“These outings teach me to feel good with myself and with nature”
Manon, CM1 student at Caminando school (Drôme)
“My favorite time of the week is the sit-spot (1): every Thursday, we go up the hill. There, everyone has their own corner, well separated from that of their friends. Me, I climb on my oak tree and I observe what is happening around me. It lasts half an hour, until the gong sounds.
Then, we share with others what we have experienced, what we have felt. Sometimes, on our return, we are asked to write, for example, to tell about our meeting with a drop of water. These outings teach me to feel good with myself and with nature. “
“Do we learn more effectively in class, sitting down, with a book? “
Anna, teacher in a public school in a rural area, in Haute-Savoie
“A teacher for thirteen years, I think a lot about my practice. Today I say to myself that I would benefit from opening up my class more to the outside world. I organize two nature trips per month but I would like to do more.
→ REPORT. The Caminando school, in the Drôme: when nature promotes the desire to learn
I realized that I spent a lot of time reproducing between four walls situations that could in fact be found in the playground or around the school. That we could go and observe the plants in their environment rather than struggling to grow them in the classroom, go out and read a landscape rather than looking at books or projecting images on a screen …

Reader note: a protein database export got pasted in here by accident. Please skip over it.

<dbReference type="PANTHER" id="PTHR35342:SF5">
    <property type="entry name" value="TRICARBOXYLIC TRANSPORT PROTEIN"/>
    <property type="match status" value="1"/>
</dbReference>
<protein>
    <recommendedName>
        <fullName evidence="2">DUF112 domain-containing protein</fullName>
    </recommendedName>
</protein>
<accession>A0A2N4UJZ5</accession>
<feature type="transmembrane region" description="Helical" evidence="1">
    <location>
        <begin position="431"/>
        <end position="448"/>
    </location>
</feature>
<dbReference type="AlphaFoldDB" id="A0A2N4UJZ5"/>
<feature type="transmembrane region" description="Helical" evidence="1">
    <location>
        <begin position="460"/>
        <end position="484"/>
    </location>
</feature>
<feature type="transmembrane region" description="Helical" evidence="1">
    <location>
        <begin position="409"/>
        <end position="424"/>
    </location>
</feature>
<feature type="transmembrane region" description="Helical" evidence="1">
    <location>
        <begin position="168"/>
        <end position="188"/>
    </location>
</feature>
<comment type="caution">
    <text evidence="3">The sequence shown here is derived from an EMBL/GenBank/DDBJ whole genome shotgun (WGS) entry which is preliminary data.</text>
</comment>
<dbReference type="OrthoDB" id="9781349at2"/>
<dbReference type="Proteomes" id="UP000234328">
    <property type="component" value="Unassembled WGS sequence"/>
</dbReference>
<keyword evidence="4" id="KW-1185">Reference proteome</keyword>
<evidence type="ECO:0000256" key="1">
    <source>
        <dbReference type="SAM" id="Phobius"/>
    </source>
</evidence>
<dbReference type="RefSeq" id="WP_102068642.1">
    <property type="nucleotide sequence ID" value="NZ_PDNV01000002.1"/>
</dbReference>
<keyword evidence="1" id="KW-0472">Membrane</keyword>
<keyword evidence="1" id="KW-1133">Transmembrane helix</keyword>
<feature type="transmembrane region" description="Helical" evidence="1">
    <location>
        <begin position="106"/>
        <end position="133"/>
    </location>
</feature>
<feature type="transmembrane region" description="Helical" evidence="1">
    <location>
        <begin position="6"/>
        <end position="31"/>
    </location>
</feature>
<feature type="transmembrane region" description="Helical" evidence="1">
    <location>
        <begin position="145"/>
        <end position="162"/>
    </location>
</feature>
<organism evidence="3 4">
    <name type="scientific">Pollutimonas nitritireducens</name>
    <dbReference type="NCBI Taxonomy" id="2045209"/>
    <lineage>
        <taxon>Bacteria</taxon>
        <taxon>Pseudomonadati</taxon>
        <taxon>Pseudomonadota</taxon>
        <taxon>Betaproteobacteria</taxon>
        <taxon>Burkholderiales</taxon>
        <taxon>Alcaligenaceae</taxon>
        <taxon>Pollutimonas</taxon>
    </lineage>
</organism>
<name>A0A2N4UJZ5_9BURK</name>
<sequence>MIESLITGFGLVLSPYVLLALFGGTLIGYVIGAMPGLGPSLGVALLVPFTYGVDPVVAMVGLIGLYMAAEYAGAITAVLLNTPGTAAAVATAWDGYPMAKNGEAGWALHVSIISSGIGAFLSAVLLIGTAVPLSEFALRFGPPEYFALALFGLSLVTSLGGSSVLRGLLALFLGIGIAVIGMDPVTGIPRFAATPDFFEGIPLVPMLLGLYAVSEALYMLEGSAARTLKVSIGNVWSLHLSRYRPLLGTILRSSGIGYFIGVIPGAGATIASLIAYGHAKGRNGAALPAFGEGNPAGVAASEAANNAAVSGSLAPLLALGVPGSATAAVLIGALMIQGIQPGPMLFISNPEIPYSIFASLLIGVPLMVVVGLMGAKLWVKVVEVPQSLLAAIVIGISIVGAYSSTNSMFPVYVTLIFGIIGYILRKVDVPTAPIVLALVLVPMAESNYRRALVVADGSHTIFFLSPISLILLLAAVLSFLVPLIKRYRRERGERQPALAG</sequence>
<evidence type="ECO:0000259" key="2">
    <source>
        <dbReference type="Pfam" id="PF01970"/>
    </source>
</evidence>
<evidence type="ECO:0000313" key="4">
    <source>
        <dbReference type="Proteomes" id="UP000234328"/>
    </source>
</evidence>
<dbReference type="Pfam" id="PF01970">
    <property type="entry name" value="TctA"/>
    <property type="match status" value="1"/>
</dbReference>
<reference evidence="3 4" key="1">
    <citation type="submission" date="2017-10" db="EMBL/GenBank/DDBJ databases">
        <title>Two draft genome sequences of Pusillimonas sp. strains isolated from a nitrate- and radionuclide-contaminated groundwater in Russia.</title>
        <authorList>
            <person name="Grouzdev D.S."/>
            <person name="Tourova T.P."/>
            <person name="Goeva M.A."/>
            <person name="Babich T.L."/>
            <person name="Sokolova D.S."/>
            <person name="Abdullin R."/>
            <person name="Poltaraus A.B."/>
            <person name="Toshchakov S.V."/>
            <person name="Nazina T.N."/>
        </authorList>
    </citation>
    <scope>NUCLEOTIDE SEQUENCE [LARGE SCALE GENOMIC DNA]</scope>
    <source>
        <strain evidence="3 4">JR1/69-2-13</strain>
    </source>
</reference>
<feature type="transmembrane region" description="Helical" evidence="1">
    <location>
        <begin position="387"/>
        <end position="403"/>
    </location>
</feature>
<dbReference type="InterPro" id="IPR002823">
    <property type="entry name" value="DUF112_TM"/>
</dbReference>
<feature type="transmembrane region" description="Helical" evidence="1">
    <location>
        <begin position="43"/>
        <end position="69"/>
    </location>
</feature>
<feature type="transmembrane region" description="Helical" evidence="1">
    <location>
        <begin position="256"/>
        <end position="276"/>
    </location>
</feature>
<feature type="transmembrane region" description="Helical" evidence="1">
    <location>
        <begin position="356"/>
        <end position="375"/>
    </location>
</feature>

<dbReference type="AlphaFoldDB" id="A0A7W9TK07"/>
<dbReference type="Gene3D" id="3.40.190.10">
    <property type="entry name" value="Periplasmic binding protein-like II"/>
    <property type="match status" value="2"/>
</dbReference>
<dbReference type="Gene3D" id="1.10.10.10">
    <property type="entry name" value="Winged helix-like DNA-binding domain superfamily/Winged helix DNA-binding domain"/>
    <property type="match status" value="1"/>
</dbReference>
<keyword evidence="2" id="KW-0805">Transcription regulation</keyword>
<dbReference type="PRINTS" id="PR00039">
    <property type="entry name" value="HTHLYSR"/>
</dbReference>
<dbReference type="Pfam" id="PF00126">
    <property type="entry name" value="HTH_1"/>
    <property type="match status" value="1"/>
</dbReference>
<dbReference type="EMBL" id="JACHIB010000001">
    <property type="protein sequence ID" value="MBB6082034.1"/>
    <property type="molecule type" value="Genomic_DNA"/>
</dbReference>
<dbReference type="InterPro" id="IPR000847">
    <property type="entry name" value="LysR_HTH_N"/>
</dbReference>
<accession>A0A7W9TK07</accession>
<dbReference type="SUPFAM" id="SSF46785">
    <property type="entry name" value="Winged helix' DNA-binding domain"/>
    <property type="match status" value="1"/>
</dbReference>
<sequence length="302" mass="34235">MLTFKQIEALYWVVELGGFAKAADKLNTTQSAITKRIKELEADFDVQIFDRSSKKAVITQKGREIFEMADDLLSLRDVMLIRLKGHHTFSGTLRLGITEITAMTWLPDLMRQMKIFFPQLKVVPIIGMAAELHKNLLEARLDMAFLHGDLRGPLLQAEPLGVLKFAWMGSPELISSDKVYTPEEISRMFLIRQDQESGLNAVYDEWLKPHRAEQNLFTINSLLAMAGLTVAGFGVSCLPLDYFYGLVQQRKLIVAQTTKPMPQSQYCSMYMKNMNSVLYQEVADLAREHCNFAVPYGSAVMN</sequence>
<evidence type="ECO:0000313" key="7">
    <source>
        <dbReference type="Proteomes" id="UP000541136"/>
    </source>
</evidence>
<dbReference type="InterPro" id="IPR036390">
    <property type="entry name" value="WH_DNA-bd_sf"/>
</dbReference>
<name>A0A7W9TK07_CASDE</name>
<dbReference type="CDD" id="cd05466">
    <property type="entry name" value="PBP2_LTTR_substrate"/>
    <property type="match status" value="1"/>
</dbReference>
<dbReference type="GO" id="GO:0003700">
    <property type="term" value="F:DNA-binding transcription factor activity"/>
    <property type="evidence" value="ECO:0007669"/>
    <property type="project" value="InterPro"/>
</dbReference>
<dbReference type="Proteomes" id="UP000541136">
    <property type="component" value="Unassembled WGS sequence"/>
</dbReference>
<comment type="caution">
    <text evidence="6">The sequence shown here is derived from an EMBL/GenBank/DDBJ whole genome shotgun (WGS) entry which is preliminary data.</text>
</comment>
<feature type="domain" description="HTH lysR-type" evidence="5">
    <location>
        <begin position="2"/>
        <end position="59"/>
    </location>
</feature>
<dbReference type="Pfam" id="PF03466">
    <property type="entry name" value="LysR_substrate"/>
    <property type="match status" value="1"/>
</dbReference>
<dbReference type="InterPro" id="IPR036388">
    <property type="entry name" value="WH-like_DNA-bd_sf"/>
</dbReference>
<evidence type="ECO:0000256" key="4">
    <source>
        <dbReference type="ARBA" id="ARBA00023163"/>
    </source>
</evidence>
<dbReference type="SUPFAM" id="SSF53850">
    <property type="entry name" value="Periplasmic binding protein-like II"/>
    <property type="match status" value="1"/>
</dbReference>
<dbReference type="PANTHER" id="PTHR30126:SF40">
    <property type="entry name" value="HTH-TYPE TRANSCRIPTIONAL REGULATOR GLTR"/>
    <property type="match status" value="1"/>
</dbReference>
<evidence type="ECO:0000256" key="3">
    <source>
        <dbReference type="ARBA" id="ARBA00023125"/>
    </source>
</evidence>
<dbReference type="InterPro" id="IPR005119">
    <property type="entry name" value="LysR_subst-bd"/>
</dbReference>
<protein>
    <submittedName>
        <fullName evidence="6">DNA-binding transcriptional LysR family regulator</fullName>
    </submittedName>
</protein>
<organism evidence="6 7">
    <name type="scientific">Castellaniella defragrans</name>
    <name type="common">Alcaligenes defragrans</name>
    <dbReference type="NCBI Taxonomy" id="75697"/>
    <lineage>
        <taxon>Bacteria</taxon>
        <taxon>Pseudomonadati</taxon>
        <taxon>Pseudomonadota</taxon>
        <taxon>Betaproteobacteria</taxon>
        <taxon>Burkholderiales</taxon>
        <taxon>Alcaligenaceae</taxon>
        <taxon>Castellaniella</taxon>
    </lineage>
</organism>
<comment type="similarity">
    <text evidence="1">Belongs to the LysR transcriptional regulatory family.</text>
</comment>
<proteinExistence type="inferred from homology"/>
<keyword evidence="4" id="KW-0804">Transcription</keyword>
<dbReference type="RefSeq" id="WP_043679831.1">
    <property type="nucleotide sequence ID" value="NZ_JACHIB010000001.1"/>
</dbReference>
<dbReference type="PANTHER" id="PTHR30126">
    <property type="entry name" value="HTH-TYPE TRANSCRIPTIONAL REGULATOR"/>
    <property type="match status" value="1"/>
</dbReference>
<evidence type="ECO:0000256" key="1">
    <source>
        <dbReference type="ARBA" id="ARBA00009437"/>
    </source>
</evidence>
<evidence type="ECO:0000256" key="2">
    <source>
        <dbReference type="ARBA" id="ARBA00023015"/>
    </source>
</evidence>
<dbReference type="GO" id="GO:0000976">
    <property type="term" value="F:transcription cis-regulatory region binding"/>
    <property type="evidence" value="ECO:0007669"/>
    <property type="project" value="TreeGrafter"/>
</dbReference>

Today, with legislation that has become draconian, it is not always easy to organize outings. And yet, on condition of training, one can derive great educational benefit from it. We can prepare the route, measure the distance, calculate the speed of the walk… So many exercises that we usually do from textbooks and which here take on their full meaning.
Having a class at several levels, I sometimes observe that my students have not retained much of what I taught them the previous year by striving to scrupulously respect the programs … Obviously, I come to ask myself: do we necessarily learn more effectively, in class, sitting down, with a book?
This question is all the more essential as more and more pupils with disabilities or with learning disabilities are being admitted to school, or even simply children who – perhaps because of their education in home – find it difficult to keep still, to bend to the constraints of the classroom. “
“National Education now supports this phenomenon”
Étienne Anquetil, educational advisor in the Clermont-Ferrand academy
“The open-air school is a well-established practice in the Nordic countries, in Germany, in Great Britain. And this trend is developing today in France, with a certain number of teachers, especially in kindergarten, who play a pioneering role, by teaching outside for one or two half-days a week.
National Education now supports this phenomenon with the production of numerous resources to enable volunteer teachers to be trained. With this idea also that almost all disciplinary fields can be approached in a transversal way in nature, in connection with it, and not only sport or biology. “